While often referred to in the media as hacking, a Denial of Service Attack (DoS) is not an intrusion of a computer system, but an attempt to make a service unusable. Denial of Service attacks are very easy for anybody to execute and, as such, are relatively common.
However, professional services have emerged that make it easy to defend against DoS Attacks, or make the attack less effective. When many parties take part in a DoS Attack, it is referred to as a Distributed Denial of Service Attack, or DDoS.
Common Denial of Service Attacks
The easiest form of a DoS Attack is one in which content is simply requested from a site, i.e., a web page, a file, or a search request. This request will consume resources for both the person making it and the person(s) being attacked. In theory, if you have more bandwidth than the service you are attacking, you could consume their entire bandwidth — meaning no one else would be able to download any files.
Some operations might be very resource intensive on the targeted server, but require little to no resources on the side of the attacker. Underprepared services make it cheap and easy for an attacker to slow down the server by overwhelming it, making the service unavailable to other users.
Most services, however, will limit the amount of resources spent on each visitor, to avoid a single user using up all its resources. The server might also block a user completely if their activity is deemed suspicious. In other cases a service might prompt for a captcha, to slow down automatic processes.
Defending against a Distributed Denial of Service Attack is more difficult. Instead of a single user with a single machine flooding a server with requests, there are thousands or even millions of machines (called botnets).
Botnets are compromised machines such as desktop computers, routers, servers, and any hardware connected to the Internet, such as security cameras. The devices are infected with malware and remote controlled by a group of attackers, who often rent out these botnets on an hourly basis for the sole purpose of DDoS Attacks.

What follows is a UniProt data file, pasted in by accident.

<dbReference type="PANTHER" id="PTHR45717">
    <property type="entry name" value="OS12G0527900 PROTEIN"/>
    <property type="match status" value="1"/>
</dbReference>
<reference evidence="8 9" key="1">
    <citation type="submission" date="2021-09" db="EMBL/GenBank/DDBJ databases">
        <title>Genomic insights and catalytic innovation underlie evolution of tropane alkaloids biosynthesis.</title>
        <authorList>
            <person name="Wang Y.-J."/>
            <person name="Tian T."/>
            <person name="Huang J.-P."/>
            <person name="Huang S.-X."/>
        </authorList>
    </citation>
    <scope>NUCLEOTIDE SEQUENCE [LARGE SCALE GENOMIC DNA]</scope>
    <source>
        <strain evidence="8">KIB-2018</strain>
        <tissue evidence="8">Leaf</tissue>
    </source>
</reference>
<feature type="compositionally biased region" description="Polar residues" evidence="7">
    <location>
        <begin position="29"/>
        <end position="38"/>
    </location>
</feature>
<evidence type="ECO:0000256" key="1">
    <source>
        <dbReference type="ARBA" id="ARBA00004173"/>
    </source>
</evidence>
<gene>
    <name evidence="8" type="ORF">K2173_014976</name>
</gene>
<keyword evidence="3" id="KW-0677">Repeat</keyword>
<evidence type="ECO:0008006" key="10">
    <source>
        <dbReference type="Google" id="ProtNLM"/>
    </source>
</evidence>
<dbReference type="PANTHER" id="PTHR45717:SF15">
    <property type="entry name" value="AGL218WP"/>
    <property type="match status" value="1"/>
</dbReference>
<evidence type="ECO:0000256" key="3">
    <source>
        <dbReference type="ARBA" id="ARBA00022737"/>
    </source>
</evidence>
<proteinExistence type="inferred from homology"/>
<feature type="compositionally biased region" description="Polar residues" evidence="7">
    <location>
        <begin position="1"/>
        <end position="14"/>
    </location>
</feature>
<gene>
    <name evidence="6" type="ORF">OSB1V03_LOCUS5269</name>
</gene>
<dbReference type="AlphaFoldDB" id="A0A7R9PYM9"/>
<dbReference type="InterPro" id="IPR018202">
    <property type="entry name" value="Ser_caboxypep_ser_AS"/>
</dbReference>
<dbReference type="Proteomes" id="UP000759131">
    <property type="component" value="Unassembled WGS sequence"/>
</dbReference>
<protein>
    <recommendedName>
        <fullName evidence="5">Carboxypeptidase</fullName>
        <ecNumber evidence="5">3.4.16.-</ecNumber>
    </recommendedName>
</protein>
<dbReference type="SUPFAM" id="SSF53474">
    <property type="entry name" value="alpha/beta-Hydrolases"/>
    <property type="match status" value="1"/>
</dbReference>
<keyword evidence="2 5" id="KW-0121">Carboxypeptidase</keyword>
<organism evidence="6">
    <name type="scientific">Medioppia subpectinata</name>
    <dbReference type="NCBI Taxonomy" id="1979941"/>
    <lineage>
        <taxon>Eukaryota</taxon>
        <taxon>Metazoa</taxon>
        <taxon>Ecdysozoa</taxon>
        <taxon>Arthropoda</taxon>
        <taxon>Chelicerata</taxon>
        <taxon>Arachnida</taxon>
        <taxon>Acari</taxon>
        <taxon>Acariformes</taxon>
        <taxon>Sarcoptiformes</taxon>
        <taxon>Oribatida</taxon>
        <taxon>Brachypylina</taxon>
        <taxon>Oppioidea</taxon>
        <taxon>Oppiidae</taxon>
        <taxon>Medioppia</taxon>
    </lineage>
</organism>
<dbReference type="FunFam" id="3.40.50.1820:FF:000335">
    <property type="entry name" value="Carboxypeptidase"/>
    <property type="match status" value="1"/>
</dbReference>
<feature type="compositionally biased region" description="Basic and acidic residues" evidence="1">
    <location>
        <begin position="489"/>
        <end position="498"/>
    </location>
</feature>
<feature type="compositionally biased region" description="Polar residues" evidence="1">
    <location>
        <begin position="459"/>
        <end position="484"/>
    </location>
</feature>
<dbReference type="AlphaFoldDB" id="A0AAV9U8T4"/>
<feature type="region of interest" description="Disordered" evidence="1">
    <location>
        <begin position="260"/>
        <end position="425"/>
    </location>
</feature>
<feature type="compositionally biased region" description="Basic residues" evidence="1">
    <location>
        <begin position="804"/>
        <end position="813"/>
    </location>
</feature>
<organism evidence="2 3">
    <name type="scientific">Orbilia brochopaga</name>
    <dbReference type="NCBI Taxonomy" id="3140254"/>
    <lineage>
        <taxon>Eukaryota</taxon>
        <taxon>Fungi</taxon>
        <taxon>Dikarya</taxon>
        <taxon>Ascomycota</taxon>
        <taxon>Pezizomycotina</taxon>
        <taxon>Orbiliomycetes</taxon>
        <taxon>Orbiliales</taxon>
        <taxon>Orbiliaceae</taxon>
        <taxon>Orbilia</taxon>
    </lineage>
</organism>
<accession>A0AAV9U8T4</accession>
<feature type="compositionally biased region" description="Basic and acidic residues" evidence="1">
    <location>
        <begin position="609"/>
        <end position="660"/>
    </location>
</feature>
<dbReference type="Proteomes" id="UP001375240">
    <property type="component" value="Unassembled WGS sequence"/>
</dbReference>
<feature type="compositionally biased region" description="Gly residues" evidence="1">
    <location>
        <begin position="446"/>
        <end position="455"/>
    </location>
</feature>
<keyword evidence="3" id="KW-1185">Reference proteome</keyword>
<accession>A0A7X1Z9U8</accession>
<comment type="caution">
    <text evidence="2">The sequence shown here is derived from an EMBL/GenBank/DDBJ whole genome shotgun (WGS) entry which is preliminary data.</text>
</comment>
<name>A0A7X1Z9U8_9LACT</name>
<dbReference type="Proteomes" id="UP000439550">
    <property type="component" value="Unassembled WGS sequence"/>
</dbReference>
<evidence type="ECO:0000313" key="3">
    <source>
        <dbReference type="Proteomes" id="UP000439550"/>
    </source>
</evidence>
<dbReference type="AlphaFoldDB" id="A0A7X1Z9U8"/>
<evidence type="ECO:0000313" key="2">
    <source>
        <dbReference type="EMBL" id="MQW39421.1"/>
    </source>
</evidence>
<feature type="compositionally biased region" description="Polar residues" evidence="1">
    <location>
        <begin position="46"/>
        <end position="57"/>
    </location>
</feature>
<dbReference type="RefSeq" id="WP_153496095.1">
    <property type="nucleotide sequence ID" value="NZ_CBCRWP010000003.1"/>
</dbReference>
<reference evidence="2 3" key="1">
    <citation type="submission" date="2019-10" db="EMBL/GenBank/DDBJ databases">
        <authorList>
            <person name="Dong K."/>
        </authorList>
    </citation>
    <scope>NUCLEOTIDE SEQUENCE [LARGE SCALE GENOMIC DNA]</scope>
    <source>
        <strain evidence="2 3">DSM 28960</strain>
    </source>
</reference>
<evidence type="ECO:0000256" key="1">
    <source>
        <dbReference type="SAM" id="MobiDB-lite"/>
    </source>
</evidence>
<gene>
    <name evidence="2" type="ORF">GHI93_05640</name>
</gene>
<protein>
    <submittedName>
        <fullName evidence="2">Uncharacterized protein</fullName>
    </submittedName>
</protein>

DDoS attackers are not lone-wolf hackers.
Nation State Funded DDoS Attacks
When carried out by well-funded actors, such as Nation States, DDoS Attacks become almost impossible to defend against due to the scope of the attack. DDoS Attacks pose a serious threat to the freedom of speech online, as they are done in extrajudicial secrecy and without accountability.
For example, China has in the past repurposed its Great Firewall to initiate DDoS attacks against Github for hosting mirrors of newspaper articles. British spy agency GCHQ is also reported to have used DDoS attacks as retaliation against hacker groups Anonymous and LulzSec. These high-level types of attacks are referred to as “Advanced Persistent DoS Attacks.”
DDoS Attacks can be executed for a variety of reasons. Sometimes their goal is purely political, or an act of vengeance against a previous attack. Attacks can also be carried out for business reasons, for example, to “convince” the customers of a competitor to switch products.
A large and efficient DDoS attack can be expensive, so damage is often limited to just a few hours or days of outage, as the perpetrator cannot afford to sustain it any longer. Still, for a business, even this short time can have serious commercial implications.
Many attackers will use a DDoS Attack for the purpose of extortion. Initially, a small attack is launched against a target, followed by a request for ransom. If the target does not pay, a larger DDoS Attack usually follows, sometimes followed by another ransom request.
Paying the ransom, in this case, is not wise. Other attacks will soon follow (as everyone knows it will pay out). There are many potential attackers out there, so the promise of one group to “not attack” again is meaningless. Investing the capital in DDoS protection is much wiser.
As always, it’s the users that suffer.
Denial of Service Attacks Against Users
DoS Attacks can also be launched against those who do not operate a web service. For example, your email inbox can be the target of what is called an e-mail bomb. During an E-mail bomb attack, a user will receive a large number of e-mails, some with massive attachments, others designed to trigger alerts on the user’s system. If the system, particularly the spam filter, is poorly configured, this can crash the email server or the client (e.g. Outlook) that the user uses to read the email. For the duration of the attack (and possibly longer) the e-mail service will be disrupted. It’s possible that all emails received during the attack are lost, or will take a long time to filter through to the user.
But DDoS Attacks don’t just hit computers — they can make phones unusable, too. A clever method to achieve this involves a fake online ad taken out in the name of the victim, for example for an absurdly cheap car in a big city. The resulting flood of emails and phone calls can be of great inconvenience to the victim. And as they are all non-automated messages from real people, they are very hard to defend against or block.
In extreme situations, getting a new email address or phone number can be the best choice for the victim. A well configured and popular email provider, such as Google or Apple, will go a long way in defending against attacks, however.
All images taken from Dollar Photo Club